On August 3, George and Elizabeth Yovovich Professor of Mathematics and Computer Science László Babai gave an invited lecture titled “Global Symmetry from Local Information: The Graph Isomorphism problem” at the International Congress of Mathematicians (ICM'18) in Rio de Janeiro.
The lecture covered his breakthrough 2015 discovery of a new algorithm for determining whether two graphs (networks of nodes and links) are identical — a landmark advance in computational complexity theory. The work received widespread academic and media attention, where one scientist called it “potentially the most important theoretical computer science advance in more than a decade.”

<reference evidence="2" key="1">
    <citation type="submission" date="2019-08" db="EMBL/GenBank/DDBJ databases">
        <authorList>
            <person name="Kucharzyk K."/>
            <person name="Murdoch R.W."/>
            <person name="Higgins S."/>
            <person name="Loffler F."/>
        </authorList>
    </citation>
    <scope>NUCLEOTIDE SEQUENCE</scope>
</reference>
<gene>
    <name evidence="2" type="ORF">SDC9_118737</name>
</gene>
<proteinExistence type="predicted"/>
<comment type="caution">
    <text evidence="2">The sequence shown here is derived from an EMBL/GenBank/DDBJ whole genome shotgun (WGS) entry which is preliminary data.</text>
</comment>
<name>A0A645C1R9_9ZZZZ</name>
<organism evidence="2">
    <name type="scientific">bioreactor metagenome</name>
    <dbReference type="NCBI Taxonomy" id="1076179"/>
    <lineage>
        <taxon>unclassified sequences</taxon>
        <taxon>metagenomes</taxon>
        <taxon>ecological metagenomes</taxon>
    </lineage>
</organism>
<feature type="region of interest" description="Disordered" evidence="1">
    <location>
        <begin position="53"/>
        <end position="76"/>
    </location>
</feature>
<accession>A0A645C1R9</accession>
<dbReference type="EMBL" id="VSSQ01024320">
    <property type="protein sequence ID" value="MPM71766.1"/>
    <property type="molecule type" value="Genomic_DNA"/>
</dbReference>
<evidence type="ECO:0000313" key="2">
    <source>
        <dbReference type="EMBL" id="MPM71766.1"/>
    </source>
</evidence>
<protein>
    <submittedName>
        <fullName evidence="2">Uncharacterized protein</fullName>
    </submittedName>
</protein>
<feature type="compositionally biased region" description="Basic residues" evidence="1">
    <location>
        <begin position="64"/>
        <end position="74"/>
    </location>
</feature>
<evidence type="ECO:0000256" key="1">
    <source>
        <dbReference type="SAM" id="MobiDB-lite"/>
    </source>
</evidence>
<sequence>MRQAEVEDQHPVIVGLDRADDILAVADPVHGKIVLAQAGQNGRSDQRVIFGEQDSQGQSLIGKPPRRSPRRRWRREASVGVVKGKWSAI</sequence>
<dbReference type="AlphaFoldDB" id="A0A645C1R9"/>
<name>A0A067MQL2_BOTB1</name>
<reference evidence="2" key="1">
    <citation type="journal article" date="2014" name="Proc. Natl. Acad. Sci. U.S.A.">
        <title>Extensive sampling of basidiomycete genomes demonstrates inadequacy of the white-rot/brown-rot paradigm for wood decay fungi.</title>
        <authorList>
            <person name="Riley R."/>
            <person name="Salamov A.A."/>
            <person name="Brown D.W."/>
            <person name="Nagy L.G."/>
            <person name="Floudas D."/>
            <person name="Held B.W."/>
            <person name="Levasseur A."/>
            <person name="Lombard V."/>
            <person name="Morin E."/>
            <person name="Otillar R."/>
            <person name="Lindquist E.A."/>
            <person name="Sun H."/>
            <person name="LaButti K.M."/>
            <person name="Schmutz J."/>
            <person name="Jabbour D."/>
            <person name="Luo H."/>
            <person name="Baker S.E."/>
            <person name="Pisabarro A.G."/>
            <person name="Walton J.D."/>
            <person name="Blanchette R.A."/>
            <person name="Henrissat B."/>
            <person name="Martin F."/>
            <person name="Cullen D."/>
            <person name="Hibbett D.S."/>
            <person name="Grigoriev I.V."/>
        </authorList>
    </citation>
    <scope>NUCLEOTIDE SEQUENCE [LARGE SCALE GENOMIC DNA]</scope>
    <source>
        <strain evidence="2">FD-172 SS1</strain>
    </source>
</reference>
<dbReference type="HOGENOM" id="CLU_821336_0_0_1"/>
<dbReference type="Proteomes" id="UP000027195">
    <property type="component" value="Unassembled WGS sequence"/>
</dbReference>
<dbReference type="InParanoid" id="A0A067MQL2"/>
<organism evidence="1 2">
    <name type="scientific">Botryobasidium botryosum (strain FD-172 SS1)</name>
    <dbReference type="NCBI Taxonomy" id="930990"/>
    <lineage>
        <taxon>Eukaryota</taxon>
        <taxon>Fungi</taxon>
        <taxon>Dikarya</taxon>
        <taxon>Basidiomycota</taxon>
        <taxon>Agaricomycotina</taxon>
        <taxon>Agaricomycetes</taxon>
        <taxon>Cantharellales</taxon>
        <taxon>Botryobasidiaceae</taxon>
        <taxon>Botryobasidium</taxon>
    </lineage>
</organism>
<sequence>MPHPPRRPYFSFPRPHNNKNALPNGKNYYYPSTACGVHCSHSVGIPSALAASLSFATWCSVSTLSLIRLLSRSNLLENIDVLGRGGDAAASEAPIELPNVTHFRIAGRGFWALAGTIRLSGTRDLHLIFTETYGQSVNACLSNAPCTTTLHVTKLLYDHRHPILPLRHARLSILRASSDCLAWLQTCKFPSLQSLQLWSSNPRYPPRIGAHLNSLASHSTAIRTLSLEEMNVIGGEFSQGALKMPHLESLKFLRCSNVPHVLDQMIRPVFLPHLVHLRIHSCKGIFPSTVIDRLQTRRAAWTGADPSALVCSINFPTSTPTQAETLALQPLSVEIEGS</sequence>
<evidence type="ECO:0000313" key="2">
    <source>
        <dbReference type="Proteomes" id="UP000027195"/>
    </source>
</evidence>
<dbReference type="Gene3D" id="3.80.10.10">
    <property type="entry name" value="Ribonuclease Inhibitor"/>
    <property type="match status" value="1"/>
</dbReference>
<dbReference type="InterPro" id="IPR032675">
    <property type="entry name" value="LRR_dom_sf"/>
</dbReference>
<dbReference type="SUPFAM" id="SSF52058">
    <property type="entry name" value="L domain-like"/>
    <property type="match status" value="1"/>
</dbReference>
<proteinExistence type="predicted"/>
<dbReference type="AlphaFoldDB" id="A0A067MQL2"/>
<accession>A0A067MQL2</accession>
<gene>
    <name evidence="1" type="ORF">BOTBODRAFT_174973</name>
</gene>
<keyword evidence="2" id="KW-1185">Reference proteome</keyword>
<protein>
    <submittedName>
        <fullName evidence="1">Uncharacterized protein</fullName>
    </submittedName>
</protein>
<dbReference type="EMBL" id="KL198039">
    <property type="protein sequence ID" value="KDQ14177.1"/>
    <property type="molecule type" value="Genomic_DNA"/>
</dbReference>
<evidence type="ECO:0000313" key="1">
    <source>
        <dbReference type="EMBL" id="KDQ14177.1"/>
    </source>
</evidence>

You can watch video of Babai’s ICM lecture below:
Babai presented in a joint session of two sections of the Congress, “Combinatorics” and “Mathematical Aspects of Computer Science.” Organized by the International Mathematical Union, the quadrennial ICMs are the most prestigious forums of current research in mathematics; an invitation to speak at an ICM is a coveted honor. This was the third ICM lecture in Babai's career; previously, he was an invited section speaker at ICM'90 in Kyoto and a plenary speaker at ICM'94 in Zurich.
The Rio presentation was part of a hectic conference schedule this summer for Babai, who gave a total 13 invited lectures at 8 conferences in 7 countries.